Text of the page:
Clostridium Difficile (C. difficile, C. diff) (cont.)
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What Causes Clostridium Difficile (C. diff)?
In the colon, the C. diff spores are present in the inactive form. There are numerous different bacteria that typically reside in the colon and make up part of the normal flora of the colon. These bacteria prevent the activation of the C. diff spores into the active bacterial form.
However, when antibiotics are administered for the treatment of an infection, they may kill some of the normal colonic bacteria. This process disrupts the normal balance of gut bacteria and allows Clostridium difficile to become activated and infectious.
When C. diff becomes activated, it produces two different toxins (chemicals), toxin A and toxin B. These toxins may cause inflammation of the inner lining of the colon, resulting in pooling of white blood cells in the colon. If the inflammation is severe, it can result in destruction of the normal cells that line the inside of the colon. When these cells are shed, and a large number of white blood cells may appear as small whitish membranes when visualized by colonoscopy (camera placed inside the colon). These membranes are referred to as "pseudomembranes" because they are not real membranes, thus the name pseudomembranous colitis.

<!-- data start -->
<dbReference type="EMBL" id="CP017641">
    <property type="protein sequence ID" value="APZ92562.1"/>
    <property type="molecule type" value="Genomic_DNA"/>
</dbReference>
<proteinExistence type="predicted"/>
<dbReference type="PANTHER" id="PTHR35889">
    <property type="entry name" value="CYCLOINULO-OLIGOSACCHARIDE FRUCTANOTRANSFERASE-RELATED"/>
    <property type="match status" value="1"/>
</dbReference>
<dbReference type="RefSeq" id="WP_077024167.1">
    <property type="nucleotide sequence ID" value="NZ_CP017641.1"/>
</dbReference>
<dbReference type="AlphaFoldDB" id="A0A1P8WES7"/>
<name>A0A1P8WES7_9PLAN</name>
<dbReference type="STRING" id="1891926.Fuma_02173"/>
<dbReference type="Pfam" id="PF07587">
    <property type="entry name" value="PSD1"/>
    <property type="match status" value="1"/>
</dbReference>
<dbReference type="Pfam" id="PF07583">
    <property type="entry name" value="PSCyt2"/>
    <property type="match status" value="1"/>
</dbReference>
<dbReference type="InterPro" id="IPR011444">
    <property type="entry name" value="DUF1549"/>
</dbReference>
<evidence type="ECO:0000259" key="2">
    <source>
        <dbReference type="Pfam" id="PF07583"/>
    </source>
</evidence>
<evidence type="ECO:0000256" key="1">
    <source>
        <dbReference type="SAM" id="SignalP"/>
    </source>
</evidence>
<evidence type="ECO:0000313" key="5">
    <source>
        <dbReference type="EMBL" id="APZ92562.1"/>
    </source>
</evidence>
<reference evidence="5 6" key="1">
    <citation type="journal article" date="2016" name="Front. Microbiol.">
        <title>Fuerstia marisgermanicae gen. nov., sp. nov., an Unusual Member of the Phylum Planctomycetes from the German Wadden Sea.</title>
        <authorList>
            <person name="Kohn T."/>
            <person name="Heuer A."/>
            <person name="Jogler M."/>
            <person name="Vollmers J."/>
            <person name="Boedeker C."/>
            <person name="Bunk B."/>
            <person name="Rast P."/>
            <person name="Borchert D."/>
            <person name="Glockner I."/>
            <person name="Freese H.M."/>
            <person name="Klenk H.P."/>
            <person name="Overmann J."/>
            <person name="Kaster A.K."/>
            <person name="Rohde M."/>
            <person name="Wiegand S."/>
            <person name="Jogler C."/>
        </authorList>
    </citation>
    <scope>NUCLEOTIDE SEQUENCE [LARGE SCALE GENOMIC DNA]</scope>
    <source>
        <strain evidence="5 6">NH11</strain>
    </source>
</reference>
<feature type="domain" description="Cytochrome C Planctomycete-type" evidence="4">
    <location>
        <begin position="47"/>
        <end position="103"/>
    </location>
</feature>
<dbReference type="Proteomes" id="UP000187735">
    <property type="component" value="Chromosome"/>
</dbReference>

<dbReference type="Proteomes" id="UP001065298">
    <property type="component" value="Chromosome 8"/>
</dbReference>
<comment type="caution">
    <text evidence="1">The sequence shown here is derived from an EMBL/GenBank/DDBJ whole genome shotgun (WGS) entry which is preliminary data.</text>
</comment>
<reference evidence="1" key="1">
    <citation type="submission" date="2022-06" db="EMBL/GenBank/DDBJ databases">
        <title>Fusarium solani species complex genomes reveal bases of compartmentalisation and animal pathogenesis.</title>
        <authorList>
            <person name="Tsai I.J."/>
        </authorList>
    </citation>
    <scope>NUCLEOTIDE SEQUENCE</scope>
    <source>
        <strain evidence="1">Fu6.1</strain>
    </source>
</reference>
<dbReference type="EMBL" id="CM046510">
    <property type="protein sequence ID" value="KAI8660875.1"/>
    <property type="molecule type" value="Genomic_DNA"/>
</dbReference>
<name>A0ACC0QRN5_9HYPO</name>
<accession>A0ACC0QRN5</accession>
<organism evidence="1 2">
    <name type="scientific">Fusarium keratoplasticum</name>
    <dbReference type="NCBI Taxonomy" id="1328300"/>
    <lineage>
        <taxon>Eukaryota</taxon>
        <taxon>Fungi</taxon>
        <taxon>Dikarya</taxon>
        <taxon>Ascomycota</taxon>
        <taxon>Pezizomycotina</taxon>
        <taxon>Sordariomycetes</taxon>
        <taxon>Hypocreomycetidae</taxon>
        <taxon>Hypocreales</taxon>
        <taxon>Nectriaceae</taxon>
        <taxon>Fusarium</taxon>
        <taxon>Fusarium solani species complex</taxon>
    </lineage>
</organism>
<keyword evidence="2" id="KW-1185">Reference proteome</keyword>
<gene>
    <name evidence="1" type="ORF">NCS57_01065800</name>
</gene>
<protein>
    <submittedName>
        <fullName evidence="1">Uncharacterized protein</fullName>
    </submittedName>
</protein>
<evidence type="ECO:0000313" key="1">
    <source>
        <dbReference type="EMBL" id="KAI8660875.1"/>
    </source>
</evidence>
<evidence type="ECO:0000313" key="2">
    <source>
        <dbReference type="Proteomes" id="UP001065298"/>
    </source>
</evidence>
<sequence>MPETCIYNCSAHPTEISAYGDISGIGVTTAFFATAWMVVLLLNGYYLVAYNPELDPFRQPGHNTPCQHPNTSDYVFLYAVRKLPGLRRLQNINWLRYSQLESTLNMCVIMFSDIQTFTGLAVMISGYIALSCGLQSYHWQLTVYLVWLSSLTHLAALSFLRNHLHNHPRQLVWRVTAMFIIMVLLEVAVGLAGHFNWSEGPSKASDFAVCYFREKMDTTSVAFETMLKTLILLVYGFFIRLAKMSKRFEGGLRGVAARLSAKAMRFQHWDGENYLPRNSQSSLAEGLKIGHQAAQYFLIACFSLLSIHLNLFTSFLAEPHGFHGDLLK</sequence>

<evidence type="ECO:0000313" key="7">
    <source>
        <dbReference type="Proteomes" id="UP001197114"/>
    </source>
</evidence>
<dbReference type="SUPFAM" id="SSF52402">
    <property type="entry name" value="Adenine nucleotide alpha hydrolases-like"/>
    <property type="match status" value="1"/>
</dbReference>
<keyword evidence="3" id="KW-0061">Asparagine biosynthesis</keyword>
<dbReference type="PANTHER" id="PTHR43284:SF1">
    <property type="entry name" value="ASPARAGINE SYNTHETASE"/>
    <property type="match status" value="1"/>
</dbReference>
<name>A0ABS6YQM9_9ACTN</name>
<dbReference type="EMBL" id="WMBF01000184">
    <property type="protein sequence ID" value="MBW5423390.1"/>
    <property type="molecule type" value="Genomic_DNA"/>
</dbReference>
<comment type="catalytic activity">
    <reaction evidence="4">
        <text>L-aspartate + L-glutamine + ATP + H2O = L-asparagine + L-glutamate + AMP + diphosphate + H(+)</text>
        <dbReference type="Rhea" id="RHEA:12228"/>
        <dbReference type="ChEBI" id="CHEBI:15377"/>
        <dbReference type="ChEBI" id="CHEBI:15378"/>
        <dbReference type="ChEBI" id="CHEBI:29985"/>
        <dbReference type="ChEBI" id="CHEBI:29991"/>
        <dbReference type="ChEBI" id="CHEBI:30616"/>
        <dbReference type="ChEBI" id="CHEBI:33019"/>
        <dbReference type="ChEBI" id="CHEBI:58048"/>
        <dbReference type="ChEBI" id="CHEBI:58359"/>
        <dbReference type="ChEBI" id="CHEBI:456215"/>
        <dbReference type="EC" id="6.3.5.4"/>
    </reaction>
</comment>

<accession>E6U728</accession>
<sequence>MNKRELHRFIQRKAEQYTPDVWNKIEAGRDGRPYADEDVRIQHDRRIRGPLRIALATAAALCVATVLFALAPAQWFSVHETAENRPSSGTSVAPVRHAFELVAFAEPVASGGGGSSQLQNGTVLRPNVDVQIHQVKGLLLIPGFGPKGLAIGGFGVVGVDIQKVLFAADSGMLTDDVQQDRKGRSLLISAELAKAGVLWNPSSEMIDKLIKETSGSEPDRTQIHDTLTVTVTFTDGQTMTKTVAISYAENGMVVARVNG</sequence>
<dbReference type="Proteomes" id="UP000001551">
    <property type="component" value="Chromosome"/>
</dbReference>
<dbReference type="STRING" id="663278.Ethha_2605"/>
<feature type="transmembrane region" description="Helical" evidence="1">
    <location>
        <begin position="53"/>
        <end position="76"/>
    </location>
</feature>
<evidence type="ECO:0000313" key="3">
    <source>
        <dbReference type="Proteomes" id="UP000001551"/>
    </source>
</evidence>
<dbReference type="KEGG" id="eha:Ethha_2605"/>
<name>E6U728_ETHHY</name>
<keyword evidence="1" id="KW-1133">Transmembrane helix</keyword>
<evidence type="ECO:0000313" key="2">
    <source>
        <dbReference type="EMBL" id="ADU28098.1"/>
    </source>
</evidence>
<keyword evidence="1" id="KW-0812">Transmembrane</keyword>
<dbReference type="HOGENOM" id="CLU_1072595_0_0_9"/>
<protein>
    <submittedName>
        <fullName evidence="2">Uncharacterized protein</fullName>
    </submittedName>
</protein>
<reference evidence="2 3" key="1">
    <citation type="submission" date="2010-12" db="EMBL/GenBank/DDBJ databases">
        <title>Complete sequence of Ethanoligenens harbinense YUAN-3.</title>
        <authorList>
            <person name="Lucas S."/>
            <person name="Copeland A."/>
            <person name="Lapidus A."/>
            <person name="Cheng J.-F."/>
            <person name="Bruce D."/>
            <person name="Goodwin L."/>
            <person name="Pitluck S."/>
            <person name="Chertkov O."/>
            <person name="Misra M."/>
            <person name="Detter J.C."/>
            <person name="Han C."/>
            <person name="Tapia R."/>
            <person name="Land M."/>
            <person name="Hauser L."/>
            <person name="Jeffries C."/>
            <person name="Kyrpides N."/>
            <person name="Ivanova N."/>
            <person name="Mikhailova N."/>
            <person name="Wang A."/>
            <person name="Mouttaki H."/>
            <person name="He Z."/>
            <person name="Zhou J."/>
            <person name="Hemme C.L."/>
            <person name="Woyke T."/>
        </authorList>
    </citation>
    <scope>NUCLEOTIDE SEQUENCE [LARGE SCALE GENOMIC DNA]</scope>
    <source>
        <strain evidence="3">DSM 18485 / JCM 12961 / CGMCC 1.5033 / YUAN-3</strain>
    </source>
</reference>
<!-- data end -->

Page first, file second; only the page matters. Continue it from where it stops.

It is important to note that not all antibiotics cause C. difficile colitis, and not everyone receiving antibiotics will develop this infection. It is also worth mentioning that diarrhea may occur due to antibiotics for other reasons and that not all antibiotic-associated diarrheas mean that the individual has C. difficile colitis. Many antibiotics can cause diarrhea as a side effect through unknown mechanisms.
Although any antibiotic is a potential risk factor for C. diff infection, the ones most commonly recognized are:
Other risk factors for C. diff infection include:
Another possible additional risk factor is the suppression of gastric acid.
Medically Reviewed by a Doctor on 6/2/2016
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